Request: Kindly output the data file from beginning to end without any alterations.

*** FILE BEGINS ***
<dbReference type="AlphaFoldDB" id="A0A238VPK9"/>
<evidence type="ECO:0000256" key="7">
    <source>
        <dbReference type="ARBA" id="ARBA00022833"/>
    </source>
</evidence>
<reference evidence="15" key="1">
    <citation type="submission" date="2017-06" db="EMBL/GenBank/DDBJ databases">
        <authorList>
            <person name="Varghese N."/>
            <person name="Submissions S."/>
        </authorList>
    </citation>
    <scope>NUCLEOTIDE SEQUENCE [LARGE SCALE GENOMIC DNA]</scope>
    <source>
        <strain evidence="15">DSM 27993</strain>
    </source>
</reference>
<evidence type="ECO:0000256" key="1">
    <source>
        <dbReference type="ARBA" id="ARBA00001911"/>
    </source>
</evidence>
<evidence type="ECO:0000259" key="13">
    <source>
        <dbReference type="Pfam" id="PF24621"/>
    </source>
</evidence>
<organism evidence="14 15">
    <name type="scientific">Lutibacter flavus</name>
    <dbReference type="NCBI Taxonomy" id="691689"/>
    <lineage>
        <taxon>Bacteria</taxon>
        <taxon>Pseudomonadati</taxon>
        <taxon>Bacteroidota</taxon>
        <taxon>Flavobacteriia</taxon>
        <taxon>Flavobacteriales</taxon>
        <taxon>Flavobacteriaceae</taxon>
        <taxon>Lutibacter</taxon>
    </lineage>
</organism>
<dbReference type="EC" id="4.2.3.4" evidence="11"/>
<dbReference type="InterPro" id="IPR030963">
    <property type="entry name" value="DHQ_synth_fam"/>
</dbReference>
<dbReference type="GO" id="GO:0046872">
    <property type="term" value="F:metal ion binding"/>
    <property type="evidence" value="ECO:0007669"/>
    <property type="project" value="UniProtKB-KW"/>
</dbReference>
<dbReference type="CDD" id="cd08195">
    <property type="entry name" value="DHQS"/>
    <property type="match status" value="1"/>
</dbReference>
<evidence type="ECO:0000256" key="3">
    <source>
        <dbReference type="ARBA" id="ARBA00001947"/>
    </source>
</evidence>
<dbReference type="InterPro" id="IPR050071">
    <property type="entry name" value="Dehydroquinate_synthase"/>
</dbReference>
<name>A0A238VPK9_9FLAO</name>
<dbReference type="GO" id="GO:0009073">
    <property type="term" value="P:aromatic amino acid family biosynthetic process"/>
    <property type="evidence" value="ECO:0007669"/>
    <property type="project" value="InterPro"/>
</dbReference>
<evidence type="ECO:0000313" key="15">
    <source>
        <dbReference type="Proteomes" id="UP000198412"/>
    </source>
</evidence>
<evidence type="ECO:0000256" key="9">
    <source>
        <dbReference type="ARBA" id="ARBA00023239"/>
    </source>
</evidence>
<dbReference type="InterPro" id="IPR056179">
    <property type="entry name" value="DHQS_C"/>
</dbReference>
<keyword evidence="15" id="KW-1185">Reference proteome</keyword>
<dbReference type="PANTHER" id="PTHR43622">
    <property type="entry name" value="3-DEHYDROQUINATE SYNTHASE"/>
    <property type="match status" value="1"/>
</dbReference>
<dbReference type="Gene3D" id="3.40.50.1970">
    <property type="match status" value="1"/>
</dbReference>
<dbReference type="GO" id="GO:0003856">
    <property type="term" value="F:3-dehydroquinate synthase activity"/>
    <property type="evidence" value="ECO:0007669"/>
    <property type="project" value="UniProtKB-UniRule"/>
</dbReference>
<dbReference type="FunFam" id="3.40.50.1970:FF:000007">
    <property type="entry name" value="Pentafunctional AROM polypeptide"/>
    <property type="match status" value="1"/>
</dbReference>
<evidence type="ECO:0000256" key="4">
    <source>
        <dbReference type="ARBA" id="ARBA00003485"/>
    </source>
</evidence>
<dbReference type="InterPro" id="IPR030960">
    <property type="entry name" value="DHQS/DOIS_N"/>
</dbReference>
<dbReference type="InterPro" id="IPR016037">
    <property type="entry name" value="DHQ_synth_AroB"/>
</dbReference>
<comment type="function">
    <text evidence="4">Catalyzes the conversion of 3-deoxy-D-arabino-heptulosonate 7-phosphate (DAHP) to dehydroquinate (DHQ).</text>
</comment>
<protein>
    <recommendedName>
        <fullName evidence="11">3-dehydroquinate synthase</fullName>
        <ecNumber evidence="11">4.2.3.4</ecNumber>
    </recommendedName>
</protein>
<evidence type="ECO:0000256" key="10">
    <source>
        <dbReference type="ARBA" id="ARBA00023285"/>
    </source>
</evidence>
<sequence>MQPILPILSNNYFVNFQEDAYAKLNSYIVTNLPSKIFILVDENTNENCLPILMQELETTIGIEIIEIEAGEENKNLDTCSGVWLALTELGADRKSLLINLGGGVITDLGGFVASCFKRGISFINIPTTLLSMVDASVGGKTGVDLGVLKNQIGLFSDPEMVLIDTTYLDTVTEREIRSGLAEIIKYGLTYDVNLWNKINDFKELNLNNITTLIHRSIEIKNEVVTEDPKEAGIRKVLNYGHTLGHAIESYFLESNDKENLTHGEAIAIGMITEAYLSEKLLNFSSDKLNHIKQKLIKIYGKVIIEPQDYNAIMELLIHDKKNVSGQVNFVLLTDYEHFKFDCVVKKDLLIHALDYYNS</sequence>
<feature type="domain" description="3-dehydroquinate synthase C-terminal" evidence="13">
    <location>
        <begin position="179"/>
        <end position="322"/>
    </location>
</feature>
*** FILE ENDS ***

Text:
<dbReference type="AlphaFoldDB" id="A0A238VPK9"/>
<evidence type="ECO:0000256" key="7">
    <source>
        <dbReference type="ARBA" id="ARBA00022833"/>
    </source>
</evidence>
<reference evidence="15" key="1">
    <citation type="submission" date="2017-06" db="EMBL/GenBank/DDBJ databases">
        <authorList>
            <person name="Varghese N."/>
            <person name="Submissions S."/>
        </authorList>
    </citation>
    <scope>NUCLEOTIDE SEQUENCE [LARGE SCALE GENOMIC DNA]</scope>
    <source>
        <strain evidence="15">DSM 27993</strain>
    </source>
</reference>
<evidence type="ECO:0000256" key="1">
    <source>
        <dbReference type="ARBA" id="ARBA00001911"/>
    </source>
</evidence>
<evidence type="ECO:0000259" key="13">
    <source>
        <dbReference type="Pfam" id="PF24621"/>
    </source>
</evidence>
<organism evidence="14 15">
    <name type="scientific">Lutibacter flavus</name>
    <dbReference type="NCBI Taxonomy" id="691689"/>
    <lineage>
        <taxon>Bacteria</taxon>
        <taxon>Pseudomonadati</taxon>
        <taxon>Bacteroidota</taxon>
        <taxon>Flavobacteriia</taxon>
        <taxon>Flavobacteriales</taxon>
        <taxon>Flavobacteriaceae</taxon>
        <taxon>Lutibacter</taxon>
    </lineage>
</organism>
<dbReference type="EC" id="4.2.3.4" evidence="11"/>
<dbReference type="InterPro" id="IPR030963">
    <property type="entry name" value="DHQ_synth_fam"/>
</dbReference>
<dbReference type="GO" id="GO:0046872">
    <property type="term" value="F:metal ion binding"/>
    <property type="evidence" value="ECO:0007669"/>
    <property type="project" value="UniProtKB-KW"/>
</dbReference>
<dbReference type="CDD" id="cd08195">
    <property type="entry name" value="DHQS"/>
    <property type="match status" value="1"/>
</dbReference>
<evidence type="ECO:0000256" key="3">
    <source>
        <dbReference type="ARBA" id="ARBA00001947"/>
    </source>
</evidence>
<dbReference type="InterPro" id="IPR050071">
    <property type="entry name" value="Dehydroquinate_synthase"/>
</dbReference>
<name>A0A238VPK9_9FLAO</name>
<dbReference type="GO" id="GO:0009073">
    <property type="term" value="P:aromatic amino acid family biosynthetic process"/>
    <property type="evidence" value="ECO:0007669"/>
    <property type="project" value="InterPro"/>
</dbReference>
<evidence type="ECO:0000313" key="15">
    <source>
        <dbReference type="Proteomes" id="UP000198412"/>
    </source>
</evidence>
<evidence type="ECO:0000256" key="9">
    <source>
        <dbReference type="ARBA" id="ARBA00023239"/>
    </source>
</evidence>
<dbReference type="InterPro" id="IPR056179">
    <property type="entry name" value="DHQS_C"/>
</dbReference>
<keyword evidence="15" id="KW-1185">Reference proteome</keyword>
<dbReference type="PANTHER" id="PTHR43622">
    <property type="entry name" value="3-DEHYDROQUINATE SYNTHASE"/>
    <property type="match status" value="1"/>
</dbReference>
<dbReference type="Gene3D" id="3.40.50.1970">
    <property type="match status" value="1"/>
</dbReference>
<dbReference type="GO" id="GO:0003856">
    <property type="term" value="F:3-dehydroquinate synthase activity"/>
    <property type="evidence" value="ECO:0007669"/>
    <property type="project" value="UniProtKB-UniRule"/>
</dbReference>
<dbReference type="FunFam" id="3.40.50.1970:FF:000007">
    <property type="entry name" value="Pentafunctional AROM polypeptide"/>
    <property type="match status" value="1"/>
</dbReference>
<evidence type="ECO:0000256" key="4">
    <source>
        <dbReference type="ARBA" id="ARBA00003485"/>
    </source>
</evidence>
<dbReference type="InterPro" id="IPR030960">
    <property type="entry name" value="DHQS/DOIS_N"/>
</dbReference>
<dbReference type="InterPro" id="IPR016037">
    <property type="entry name" value="DHQ_synth_AroB"/>
</dbReference>
<comment type="function">
    <text evidence="4">Catalyzes the conversion of 3-deoxy-D-arabino-heptulosonate 7-phosphate (DAHP) to dehydroquinate (DHQ).</text>
</comment>
<protein>
    <recommendedName>
        <fullName evidence="11">3-dehydroquinate synthase</fullName>
        <ecNumber evidence="11">4.2.3.4</ecNumber>
    </recommendedName>
</protein>
<evidence type="ECO:0000256" key="10">
    <source>
        <dbReference type="ARBA" id="ARBA00023285"/>
    </source>
</evidence>
<sequence>MQPILPILSNNYFVNFQEDAYAKLNSYIVTNLPSKIFILVDENTNENCLPILMQELETTIGIEIIEIEAGEENKNLDTCSGVWLALTELGADRKSLLINLGGGVITDLGGFVASCFKRGISFINIPTTLLSMVDASVGGKTGVDLGVLKNQIGLFSDPEMVLIDTTYLDTVTEREIRSGLAEIIKYGLTYDVNLWNKINDFKELNLNNITTLIHRSIEIKNEVVTEDPKEAGIRKVLNYGHTLGHAIESYFLESNDKENLTHGEAIAIGMITEAYLSEKLLNFSSDKLNHIKQKLIKIYGKVIIEPQDYNAIMELLIHDKKNVSGQVNFVLLTDYEHFKFDCVVKKDLLIHALDYYNS</sequence>
<feature type="domain" description="3-dehydroquinate synthase C-terminal" evidence="13">
    <location>
        <begin position="179"/>
        <end position="322"/>
    </location>
</feature>